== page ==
UBC Theses and Dissertations
Tongue root articulations : a case study of Lillooet Remnant, Daphne Elizabeth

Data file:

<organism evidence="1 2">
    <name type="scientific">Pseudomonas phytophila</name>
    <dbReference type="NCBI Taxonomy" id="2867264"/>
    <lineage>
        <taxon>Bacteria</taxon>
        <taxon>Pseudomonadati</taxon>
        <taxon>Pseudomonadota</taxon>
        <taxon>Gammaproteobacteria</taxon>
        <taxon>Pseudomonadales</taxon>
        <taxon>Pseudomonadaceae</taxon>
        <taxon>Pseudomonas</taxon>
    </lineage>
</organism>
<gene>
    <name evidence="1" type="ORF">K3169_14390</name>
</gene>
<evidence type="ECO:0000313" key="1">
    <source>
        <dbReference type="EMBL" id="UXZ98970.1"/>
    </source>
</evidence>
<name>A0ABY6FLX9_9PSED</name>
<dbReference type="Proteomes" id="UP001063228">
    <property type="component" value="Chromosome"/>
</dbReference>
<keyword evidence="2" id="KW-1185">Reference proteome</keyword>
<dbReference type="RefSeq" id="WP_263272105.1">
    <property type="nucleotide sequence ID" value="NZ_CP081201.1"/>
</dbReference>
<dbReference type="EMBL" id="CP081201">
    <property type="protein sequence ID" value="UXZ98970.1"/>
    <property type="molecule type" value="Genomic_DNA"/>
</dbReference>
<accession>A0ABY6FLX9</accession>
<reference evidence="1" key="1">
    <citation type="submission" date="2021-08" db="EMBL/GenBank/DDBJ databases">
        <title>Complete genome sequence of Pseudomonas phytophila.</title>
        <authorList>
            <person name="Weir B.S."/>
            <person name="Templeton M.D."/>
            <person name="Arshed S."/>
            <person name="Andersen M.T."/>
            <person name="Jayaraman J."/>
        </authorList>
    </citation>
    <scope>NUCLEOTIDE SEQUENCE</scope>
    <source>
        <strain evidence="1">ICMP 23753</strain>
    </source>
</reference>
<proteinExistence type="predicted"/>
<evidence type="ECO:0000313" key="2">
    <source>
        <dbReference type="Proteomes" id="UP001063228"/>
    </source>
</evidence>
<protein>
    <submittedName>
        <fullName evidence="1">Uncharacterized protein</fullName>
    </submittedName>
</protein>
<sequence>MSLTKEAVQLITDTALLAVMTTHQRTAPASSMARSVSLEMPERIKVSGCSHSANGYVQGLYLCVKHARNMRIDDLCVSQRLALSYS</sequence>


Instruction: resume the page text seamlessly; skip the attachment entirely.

This thesis examines retraction and pharyngealization processes in Lillooet, an Interior Salish language spoken in south central British Columbia. Phayngealization occurs predictably whenever a vowel immediately precedes a pharyngeal glide. Retraction, on the other hand, is a process whereby vowels and, in some cases, alveo-palatals are articulated with a retracted tongue root, and is caused by four distinct sets of triggers: uvular consonants, /z z'/ (which is a segment peculiar to Lillooet and not like the English /z/), a floating adversative morpheme, and a floating Tongue Root node that is lexically specified on a stem. In the thesis I present an analysis of these problems within a non-linear framework, adopting the model of phonological geometry proposed in Sagey (1986), and further developed in Clements (to appear). In addition, I adopt the theory of Radical Underspecification presented in (Archangeli and Pulleyblank 1986, 1987) and Archangeli (1988). It is shown that the data of Lillooet motivate the addition of a fourth articulator node, Tongue Root, which dominates the feature [epiglottis]. Two rules of retraction involve spreading of a Tongue Root node which is unspecified for [epiglottis]. The first rule operates locally triggered by the class of consonants which have a Tongue Root node, that is, the uvular consonants and /z z'/. This rule precedes Redundancy Rules which specifies vowels, thereby preventing the rule from applying to schwa, which is analyzed as lacking place features. The second retraction rule applies long distance and follows these Redundancy Rules; schwa thus undergoes this rule. The rule of pharyngealization spreads the feature [+epiglottis] to the preceding vowel. Apart from the specific descriptive conclusions offered, a number of important points emerge concerning the consonant inventory of Lillooet. For example, the discussion in the thesis proves the existence of a class of pharyngeal segments distinct from the uvulars. Again, the evidence adduced refutes speculations that pharyngeal consonants must be characterized by a set of laryngeal features.
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